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BACKGROUND: Meningitis is a very rare atypical presenting feature of anti-NMDA receptor encephalitis. In our case report, we describe an unusual clinical presentation of anti-NMDA receptor encephalitis with a biphasic pattern of meningitis followed by encephalitis and discuss potential mechanisms underlying this presentation. We aim to widen the differential diagnosis to be considered in a patient presenting with clinical meningitis and pyrexia. CASE PRESENTATION: This is a case of a 33-year old Caucasian woman who initially presented with a lymphocytic meningitis attributed to a viral infection. She subsequently developed fluctuating consciousness, agitation, visual hallucinations, dyskinetic movements, a generalized tonic-clonic seizure, and autonomic instability. Investigations revealed a diagnosis of anti-NMDA receptor encephalitis secondary to a previously unidentified ovarian teratoma. She made an excellent recovery with immunotherapy and removal of the teratoma. CONCLUSION: Clinicians should consider autoimmune encephalitides in individuals with meningitis, particularly where extensive investigations fail to identify a causative pathogen and there is rapid development of an encephalitic phenotype.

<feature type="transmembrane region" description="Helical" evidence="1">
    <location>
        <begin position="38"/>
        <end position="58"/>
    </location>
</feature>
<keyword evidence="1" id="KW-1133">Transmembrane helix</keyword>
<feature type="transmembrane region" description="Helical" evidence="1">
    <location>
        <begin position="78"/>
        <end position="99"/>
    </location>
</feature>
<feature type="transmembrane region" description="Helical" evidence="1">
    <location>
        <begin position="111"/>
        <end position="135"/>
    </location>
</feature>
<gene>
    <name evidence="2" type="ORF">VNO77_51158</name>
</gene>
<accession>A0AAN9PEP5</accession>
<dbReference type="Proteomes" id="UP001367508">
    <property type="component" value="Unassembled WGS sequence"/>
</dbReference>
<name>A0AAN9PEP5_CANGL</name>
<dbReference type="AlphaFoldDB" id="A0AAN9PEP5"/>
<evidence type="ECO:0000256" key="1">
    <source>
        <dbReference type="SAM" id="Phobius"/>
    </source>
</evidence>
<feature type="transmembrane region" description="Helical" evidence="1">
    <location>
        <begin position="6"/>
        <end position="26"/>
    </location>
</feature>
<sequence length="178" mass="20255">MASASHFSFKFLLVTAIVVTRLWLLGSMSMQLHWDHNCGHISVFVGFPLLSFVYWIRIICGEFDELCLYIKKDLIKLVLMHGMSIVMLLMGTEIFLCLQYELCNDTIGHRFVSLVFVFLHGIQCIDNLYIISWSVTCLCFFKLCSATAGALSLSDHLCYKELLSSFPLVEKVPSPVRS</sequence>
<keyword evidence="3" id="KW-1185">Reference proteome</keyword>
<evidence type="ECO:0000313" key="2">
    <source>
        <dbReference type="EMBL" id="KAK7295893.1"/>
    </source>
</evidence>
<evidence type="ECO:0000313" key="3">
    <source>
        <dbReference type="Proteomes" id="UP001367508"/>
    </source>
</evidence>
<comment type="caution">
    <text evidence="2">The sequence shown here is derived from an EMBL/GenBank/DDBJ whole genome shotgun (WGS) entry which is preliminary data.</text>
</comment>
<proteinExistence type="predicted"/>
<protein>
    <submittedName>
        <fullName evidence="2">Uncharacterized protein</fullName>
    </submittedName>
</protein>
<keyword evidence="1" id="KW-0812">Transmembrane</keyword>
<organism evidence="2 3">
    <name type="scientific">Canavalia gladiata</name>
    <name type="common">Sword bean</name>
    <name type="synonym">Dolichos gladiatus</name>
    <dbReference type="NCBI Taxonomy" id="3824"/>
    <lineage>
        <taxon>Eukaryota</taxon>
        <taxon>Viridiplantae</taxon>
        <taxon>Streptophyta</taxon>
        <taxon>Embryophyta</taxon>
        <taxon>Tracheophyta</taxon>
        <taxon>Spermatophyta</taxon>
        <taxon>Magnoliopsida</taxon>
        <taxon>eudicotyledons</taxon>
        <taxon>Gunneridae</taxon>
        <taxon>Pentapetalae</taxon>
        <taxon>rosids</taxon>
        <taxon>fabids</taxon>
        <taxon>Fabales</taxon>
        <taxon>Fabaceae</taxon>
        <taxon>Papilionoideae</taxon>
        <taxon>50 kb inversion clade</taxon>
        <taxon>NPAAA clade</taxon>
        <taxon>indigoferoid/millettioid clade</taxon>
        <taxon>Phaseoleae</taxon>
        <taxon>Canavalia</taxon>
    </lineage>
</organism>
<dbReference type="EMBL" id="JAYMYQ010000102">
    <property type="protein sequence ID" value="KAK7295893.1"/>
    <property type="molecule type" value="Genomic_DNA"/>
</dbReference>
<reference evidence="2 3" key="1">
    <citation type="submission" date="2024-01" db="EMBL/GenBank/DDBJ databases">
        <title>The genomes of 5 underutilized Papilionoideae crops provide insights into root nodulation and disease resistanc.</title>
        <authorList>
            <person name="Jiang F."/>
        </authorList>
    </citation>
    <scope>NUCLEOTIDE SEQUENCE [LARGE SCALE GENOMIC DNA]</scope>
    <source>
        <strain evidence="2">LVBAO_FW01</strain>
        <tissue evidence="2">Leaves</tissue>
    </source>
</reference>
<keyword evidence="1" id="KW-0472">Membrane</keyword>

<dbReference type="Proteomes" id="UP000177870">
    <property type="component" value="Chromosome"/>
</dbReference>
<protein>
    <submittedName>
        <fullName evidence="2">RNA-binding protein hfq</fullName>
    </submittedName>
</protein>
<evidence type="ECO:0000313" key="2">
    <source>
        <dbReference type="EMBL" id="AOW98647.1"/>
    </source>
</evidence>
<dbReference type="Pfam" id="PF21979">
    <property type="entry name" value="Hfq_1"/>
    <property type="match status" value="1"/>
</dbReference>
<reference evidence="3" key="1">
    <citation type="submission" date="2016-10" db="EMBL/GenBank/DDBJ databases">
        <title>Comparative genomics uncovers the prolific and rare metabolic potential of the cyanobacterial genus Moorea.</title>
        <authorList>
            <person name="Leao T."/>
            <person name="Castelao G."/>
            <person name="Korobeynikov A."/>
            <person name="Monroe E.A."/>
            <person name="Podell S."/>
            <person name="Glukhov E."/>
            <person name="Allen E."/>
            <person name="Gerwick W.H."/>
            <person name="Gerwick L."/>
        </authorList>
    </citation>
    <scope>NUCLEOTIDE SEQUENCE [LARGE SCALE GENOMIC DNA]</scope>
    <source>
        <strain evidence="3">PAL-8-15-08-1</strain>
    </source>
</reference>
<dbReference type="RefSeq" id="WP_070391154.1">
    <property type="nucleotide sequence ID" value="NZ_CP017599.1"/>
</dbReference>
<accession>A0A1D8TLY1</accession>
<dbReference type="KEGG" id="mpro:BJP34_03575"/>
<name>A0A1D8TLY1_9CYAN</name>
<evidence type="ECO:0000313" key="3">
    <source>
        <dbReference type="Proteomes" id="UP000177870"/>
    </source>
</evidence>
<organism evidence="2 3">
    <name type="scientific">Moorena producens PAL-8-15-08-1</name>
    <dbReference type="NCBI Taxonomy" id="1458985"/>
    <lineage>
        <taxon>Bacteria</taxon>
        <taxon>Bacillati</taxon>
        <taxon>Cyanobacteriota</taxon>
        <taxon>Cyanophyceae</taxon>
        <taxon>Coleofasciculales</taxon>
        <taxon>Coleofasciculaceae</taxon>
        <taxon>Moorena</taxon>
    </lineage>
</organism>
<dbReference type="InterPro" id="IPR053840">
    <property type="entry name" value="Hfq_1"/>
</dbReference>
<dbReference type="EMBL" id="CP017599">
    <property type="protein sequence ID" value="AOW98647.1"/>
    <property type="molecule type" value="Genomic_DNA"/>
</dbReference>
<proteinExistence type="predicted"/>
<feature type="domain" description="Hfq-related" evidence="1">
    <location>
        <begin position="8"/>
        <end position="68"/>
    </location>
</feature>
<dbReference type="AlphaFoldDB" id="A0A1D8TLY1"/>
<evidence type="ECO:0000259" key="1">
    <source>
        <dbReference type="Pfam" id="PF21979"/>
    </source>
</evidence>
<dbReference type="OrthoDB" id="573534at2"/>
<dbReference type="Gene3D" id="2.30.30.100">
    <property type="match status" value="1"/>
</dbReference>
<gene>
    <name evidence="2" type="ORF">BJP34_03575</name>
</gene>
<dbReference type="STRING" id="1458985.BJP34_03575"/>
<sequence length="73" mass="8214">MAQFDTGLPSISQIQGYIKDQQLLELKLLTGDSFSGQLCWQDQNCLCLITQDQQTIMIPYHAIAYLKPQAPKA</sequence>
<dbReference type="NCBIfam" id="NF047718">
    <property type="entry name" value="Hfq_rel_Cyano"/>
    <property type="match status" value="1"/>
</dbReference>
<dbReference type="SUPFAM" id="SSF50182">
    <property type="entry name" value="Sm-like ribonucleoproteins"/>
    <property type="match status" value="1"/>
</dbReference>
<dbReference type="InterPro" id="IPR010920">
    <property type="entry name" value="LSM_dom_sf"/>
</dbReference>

Original publication




Journal article


BMC Infect Dis

Publication Date





Anti-NMDA receptor, Anti-NMDAR, Encephalitis, Meningitis, Administration, Intravenous, Adult, Anti-N-Methyl-D-Aspartate Receptor Encephalitis, Antibodies, Diagnosis, Differential, Encephalitis, Female, Fever, Glucocorticoids, Hashimoto Disease, Humans, Immunotherapy, Meningitis, Viral, Methylprednisolone, Ovarian Neoplasms, Plasma Exchange, Receptors, N-Methyl-D-Aspartate, Seizures, Teratoma, Treatment Outcome